Gazette of the United-States. (New-York [N.Y.]) 1789-1793, August 05, 1789, Page 130, Image 2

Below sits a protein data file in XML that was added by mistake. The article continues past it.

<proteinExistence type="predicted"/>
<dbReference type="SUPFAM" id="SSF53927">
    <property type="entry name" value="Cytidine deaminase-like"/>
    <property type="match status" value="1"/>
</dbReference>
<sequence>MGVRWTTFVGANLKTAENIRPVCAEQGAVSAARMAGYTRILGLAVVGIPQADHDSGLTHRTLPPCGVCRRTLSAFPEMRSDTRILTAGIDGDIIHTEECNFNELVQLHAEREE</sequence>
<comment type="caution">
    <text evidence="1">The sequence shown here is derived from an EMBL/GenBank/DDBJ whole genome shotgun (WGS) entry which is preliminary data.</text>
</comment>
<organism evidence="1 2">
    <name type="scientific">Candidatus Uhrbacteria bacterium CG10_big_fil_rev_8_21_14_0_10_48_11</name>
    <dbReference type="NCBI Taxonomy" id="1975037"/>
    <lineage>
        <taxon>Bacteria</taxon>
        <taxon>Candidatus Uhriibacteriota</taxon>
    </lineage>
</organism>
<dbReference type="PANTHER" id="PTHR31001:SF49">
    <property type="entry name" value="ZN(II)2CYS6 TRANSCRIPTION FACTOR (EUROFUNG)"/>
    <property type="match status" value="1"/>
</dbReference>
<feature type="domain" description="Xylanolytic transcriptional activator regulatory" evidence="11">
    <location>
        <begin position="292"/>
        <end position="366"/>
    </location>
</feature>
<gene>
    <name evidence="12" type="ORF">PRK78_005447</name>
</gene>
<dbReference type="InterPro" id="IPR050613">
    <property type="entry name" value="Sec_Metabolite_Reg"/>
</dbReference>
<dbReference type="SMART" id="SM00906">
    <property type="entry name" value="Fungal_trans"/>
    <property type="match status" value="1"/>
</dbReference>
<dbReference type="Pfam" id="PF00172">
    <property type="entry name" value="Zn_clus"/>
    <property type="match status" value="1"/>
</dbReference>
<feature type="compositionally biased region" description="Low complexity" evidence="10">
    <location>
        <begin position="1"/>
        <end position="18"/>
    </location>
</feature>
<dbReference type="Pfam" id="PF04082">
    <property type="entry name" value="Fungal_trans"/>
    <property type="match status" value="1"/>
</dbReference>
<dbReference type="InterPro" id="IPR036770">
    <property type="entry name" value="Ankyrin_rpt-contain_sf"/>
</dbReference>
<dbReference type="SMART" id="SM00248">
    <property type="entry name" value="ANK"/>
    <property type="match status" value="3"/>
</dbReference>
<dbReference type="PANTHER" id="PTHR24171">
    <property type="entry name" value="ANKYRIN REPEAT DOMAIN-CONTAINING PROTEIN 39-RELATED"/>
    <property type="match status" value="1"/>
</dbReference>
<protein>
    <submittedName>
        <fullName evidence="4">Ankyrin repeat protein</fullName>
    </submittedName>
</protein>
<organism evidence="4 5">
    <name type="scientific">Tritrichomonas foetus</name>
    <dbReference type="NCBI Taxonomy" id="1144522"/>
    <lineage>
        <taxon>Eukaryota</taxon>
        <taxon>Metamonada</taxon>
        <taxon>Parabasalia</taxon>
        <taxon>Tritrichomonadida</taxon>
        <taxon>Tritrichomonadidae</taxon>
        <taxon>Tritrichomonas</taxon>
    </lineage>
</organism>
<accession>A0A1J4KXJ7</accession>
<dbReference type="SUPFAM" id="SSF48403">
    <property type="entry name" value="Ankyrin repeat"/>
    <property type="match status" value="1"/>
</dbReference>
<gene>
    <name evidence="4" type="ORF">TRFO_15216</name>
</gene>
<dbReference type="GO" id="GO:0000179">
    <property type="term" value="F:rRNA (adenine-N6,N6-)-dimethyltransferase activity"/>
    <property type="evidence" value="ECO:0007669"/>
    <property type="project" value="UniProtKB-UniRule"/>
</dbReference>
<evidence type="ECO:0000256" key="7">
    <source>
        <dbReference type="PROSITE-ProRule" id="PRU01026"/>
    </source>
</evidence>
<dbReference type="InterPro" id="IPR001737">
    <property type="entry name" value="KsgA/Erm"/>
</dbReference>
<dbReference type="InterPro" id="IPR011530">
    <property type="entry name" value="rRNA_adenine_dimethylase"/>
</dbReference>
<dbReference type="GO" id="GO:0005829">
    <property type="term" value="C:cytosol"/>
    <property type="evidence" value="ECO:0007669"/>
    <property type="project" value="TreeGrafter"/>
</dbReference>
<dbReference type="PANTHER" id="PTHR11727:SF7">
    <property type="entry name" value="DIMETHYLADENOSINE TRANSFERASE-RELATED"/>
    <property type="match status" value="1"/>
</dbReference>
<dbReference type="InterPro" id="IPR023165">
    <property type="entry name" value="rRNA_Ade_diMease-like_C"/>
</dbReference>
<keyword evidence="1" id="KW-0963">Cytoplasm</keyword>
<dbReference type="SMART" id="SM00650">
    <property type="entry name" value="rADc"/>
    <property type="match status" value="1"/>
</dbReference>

xo to iJ pr cant, from what it wa> formerly: Can credit 011 thsfe ce -.ns De to oar beuelc ? Is it no. rather toocir ruin ! and (hill we urge our prefenc im.n; ife load of deb. to i -eat Britain as areafon why we hould accumulate inj.-e and more, link deeper anl deeper : ic un kby incereit, bat the tyranny of habit alone, that we are kept in bon dage—as France oil the one fide, and Holland on the other, p efents many advantages as our en couragement to fabllitute an open trade with them in lieu of our present injurious traffic with Eng land : The former is not inferior to Great Britain in any manufactures, except Hardware—her lilks, cambrics, Sic. are farfuperior and cheaper, though (much to our benefit) we cannot there obtain extensive credits—yet for what we may purchase ihe will receive in pay our ihips, tobac co, oyl, naval stores, and other natural exports, while in her extensive coafling trade a large num ber of our veflelsinay find employ, and 011 condi tion wewill not interfere with her carrying trade from thence to Europe, she will consent to open a free trade to her Weft-Indies.—We can obtain from Germany through Holland the best of cut lery and other hard ware, where our rice has for some years formed a better remittance than to any other part of Europe, and with whom owing to their large capitals—extensive pofleflions in that country —knowledge of the trade, and cheapness of navigation we can obtain many In dia articles of our consumption, on better terms than in our present direct intercourse ; for spices we are altogether indebted to them—and many are the political motives whichmuft operate with us to preserve a good understanding with that country. —It will be found not only advantageous but necellary to the extension of her commerce, that America should have her Consuls and other public agents in many of the great; ports of Eu rope, to ascertain their relative commercial in terefis with this country—explore the benefits of a connection with thein, to be bottomed on ex plicit contrad: or treaty, and not fubjecfl to the uncertain tenure of legislative decrees. AMERICANUS. NEW-YORK, AUGUST 1789. EUROPEAN CONTINENTAL INTELIGENCE, in britf—(by arrivals at the Eajlward)—(laics, THAT a quadruple alliance has been enter ed into by Ruma, Austria, France and Spain I hat all hostilities between Sweden and Den mark are at an end— That Rullia is at length listening to terms of accommodation—and that Great Britain is to be the principal mediator among the belligerent powers— 1 hat the Emperor of Germany has so far reco vered as to dine in public— That the Turkish army on the right bank of the Danube consists of 150,000 men ■" That the Turks were compleatly routed in a late atftion with the Ruffians, in Moldavia, and loft two pachas with their artillery That the Austrian army amounts to 276,600 men, exclusive of artillery and volunteers That notwithstanding the rumours of peace, every appearance indicated a bloody campaign- That feverallkirmiflies hadtaken place,in which as usual, the Turks fell by thousands, while their enemies had only a few men wounded, and lbnie horses killed or taken— T tiat England and Holland are endeavoring to mediate between the belligerent powers, &c.— That the King of Great Britain is in such a state of health as to be incapable of attending to pub lic business : He is affliifted with an extreme lassi tude—that for the benefit of his health he is go ing to Hanover, the Queen herfelf, with her own hand, having written a letter to the King of Prussia upon that fubje<ft!— That a duel has been fought between Colonel Lenox, and the Duke of York—the occafton of which was, that the Duke hadfaid, that foinebody laid something which Col. Lenox heard, and which Col. Lenox ought to have resented—and because the Duke would not name the person who had thus fp .ken,they met—Col. Lenox fired, by which the Royal Duke had his curl grazed—but did not return the fire—all this is attested by two noble men, Rawdon and Winchelsea— That the King's dearly beloved foil, Prince William Henry, is made Duke of Clarence, &c That the friends to humanity, in the Britifti House of Commons, were exerting themselves to efFecft the abolition of the slave trade—but were opposed by planters, their agents, merchants, tradesmen and manufacturers who were interelled in the trade, and who were bringing in their pe titions from all quarters. On Monday arrived his Britaanic Majcfly's Packet, Duke of Cumberland, Capt. Deakf., in 52 days from Falmouth and Halifax : By this arrival we have procured the following articles of EOROPEAN INTELLIGENCE : HAMBURGH, MAY 19. WE learn from Peterlburgh, that the ice with which the Neva was covered, entirely disappear ed on the 30th of last month ; the river had been frozen one hundred and sixty four days. The Armistice betwixt Sweden and Denmark, | has been prolonged to the 24th of June. VENICE, MAY 13. The new Sultan has made no alteration in the counsels of the Turks : The Reis Effendi, has de clared to the ambafladors of France and Spain, who are very pressing in their offers of mediation, " That he has orders not to liflentoany propor tions concerning peace, unless the preliminaries were on an entire restitution of all conquests ; the renunciation of the supremacy of the Empress of Russia over the 1 artars, and the independence of the Crimea." VIENNA, MAY IJ. Our august Sovereign is again ill—the day be fore yesterday his Majesty was seized with a fever, which continued lor twenty-four hours. He fuf fers greatly from an obftrucfted respiration. They w.ite from Crotia, that on the 12th of April, 1000 Turkiih cavalry, attacked a post of the Bannat—five villages belonging to the Bos nians, which were under the imperial protection, experienced the fury of the enemy ; all the men were immediately put to the sword— 104 women and boys, 6000 horned cattle, 108 horses, and 507 goats were carried and three small towns all burnt to allies. The enemy, after this, retired to the village of Pograzi, where they fold the booty to the belt bid ders—a Turk purchased two women and four children for 600 florins. CONSTANTINOPLE, APRIL 8. Our new Sultan, Selim lIId. hasrefufed all sub sidies for carrying cm the war, and has given or ders to open the treasury of the crown, and to employ its contents in conquering the infidels. It is remarked here, that this is the firft time a Sultan ever took such a resolution. This circum fiance has not a little contributed to increase the afFecftions of his new fubjecfts. A Ruffian cutter which failed from hence 11 days since, returned the day before yesterday with a Swedish corvette, mounting t2 guns, which she took, after an obstinate in which the Ruf fians loft one officer and five seamen. PARIS, MAY tB. M. de Lamoignon, late keeper of the feaJs, died at his castle ofßaville, on the 16th inft. LONDON, JUNE J. Thegreat question which now occupies thepub lic mind in Paris, is, whether the Three Estates of which the aflembly of the States General is com pof'ed shall fit in one room, form but one body, and carry its resolves by the majority of members prefenr, without diflincftion of rank, as was the cafe in the parliament of Scotland* Or whether they shall form three diftinifl bo dies, voting in dilferent houses, and each having a power, as in the parliament of England, to put a negative on the arts of the other. 1 lie clergy seem to be animated with that spirit of concord which religion inspires, and which prompts them to mediate between the nobles and the commons, who appear determined to stand as far asunder as they can. The commons lent a deputation on the nth of May, to what we may call the house of lords, to invite the nobles to meet the clergy and commons in one common aflembly, to try jointly the valid ity of the returns on elections of the different members of the three orders. Ihe Duke de Liancourt made a very elegant and able speech, the object of which was, to per suade the lords to accede tothe requisition of the Commons ; but on a division, he found himfelf in a very small minority. The nobles resolved that the following answer should be sent tothe commons: ' That the nobles having already made a considerable progress in trying the returns of their members, that work could not then be carried on in common by Three Estates; and that the commons not having noti fied their powers, and fliewu them to be accord ing to law, could not yet be considered as law fully aflembled, andconfequently could not com municate with the other two orders." 'I he second part of this answer had been recog nized as well founded by the commons themselves, who have hitherto afl'umed the denomination on ly of " Citizens aflembled by the King's com mand, and not the name of the Third Estate, met in general aflembly. The nobles having dispatched this answer to the commons, began to consider " whether the House could then legally proceed to business, though the representatives of the nobility of se veral diftridishad not yet arrived, and taken their feats." To bring the question to a point, the following resolution was moved : " That the returns of almost all the members present having been examined, and recognized as legal, the house was fufficiently formed to be able to procecd to make orders for its own inter nal government, until by the arrival of all its members, it should be complete, and authorised to proceed on the business of the nation." This motion was very warmly debated ; it was carried, however, on a division, by a maioritv of 168. Ayes - . in. Noes - . 2J On Saturday last a general meeting of the fub f'cribers to tlie Aflociation for promoting the dif covery ofthe Interior parts of Africa, was heldat the St. Alban's tavern, where an account of the proceedings of the committee during the pait y ea r and of tlie interesting intelligence which had been received in the couife of it, particularly f rora the late Mr. Ledyard, was submitted to their confidei ation. By this intelligence every doubt ol the practicability of the objetft for which the society was inftituttd is removed ; and as fe-veral persons have offered themselves as candidates to succeed the late Mr. Ledyard in the service ofthe Ailociation, there is reafoii to suppose that the knowledge already obtained will loon be follow, ed by more extensive discoveries. June J. The Have traders, forefeeing that the British Parliament are determined to put an end to the commerce of the Human Species,have given orders to their Captains on the coast to pur. chafe as many young women as possible. The reason is, that as the planters, after the abolition law takes place, mult depend for llaves on their stock, and the negro men being in a proportion of three or four to one woman, females will he wanting to establish a proper system of population. A letter from Ireland fays, Mr. Sheridan, speaking in the King's Bench on Wednesday, in defence of a Printer of a morning paper, said,— " Though I admitall that folemii apathy can fug geftagainft tlie licentiousness of the press, let us remember, that it is a public creditor, to which religion, morality, liberty, genius, and science are much indebted—let ns not forget, that it pre served the constitution of our filler kingdom, and restored our own. If therefore, in its freedom, it fometiines goes astray : if in alfuming the office of a Roman Censor it may fonietimes ti e'pafs, let it be controled, but let it be controled as a favorite child, with caution, and with lenity, leftyoura jure its health, and break its spirit." Extrafl from the Speech of M« Neckar, fpdtn it the opening of the States General, 9 th Ma). " The time will probably come, gentlemen, in which you will aflociate in your deliberations the deputies of the colonies, and will cast a look of companion on that unhappy race of men, who have been hitherto cooly considered only as the objeifts of a barbarous traffic—men similar to ourselves in the faculty of thought, and especi ally so in the forrowful one of fuffering. Men, neverthclefs, whom deaf to their lamentations, we croud, we heap in the holds of ourveflels,in order to convey them to the bondage which awaits them in our islands. " What nation can with more propriety than France endeavor to mitigate a system of slavery, supposed to be ncceHary, by substituting for the evils inseparable from the African trade, (evils which destroy the inhabitants of the new world and of the old) that foltering care which would end to multiply in our colonies a people intended to aflift us in their cultivation ? " A diltinguifhed nation has already given the (lgnal—a token of her discernment and compaf (ion ; humanity hath already found a defence even 111 personal interest and political calcnlarion, and before long her glorious cause will find ad vocates at the tribunal of every nation. Ah! what tranfeendent fatisfaCtion, what accuinula ion of honor is in reserve for these fittings of our General States, now they are revived in the midst of an enlightened age." Extrafls from the lnjlruttions of foiue of th: Bv liwicks in France, relating to the abohthn of tke Slave Trade. Noblefle of Beauvois.-*—" That the States Ge neral take into consideration the situation of the negroes in our colonies." Clergy of Melunand Moret.—" Seeing that in the eye of religion, difference of color cauft s none among her children, her ministers cannoi forbear perpetually to exclaim against the slave ry of negroes in the colonies." Tiers etat of Chateau Kierry.—" The third estate, considering that France hath been at all times an asylum for Kings, and the proteftrefsot opprefled nations : That slavery itfelf, on breath ing the air of her happy climate, becomes free, cannot omit exclaiming against the public out rage upon humanity and upon the nation, occa sioned by the commerce and slavery of the ne groes, not desiring, however, to prevent tic measures neceflary to be taken to guard again detriment to the cultivation ofthe colonies. Noblefle of Montes and Mudon.—" We a " recommend to him to propofean examination in to the means of destroying the slave trade, aw preparing for the deftrucftion of the fl3veiy 0 the blacks ; and we must be permitted to wilhna Faance may have the honor of effacing the la vestiges of this degradation of human nature. Clergy of the fame.—" Disgusted humanity ought to hold out to the nation reprefente 1 the States General, an abuse by which every cC ing mind is wounded. This abuse is the f|> 3 ® fill right that man has afliimed of buying h>s e low man ; of depriving him of liberty, ' u J fl '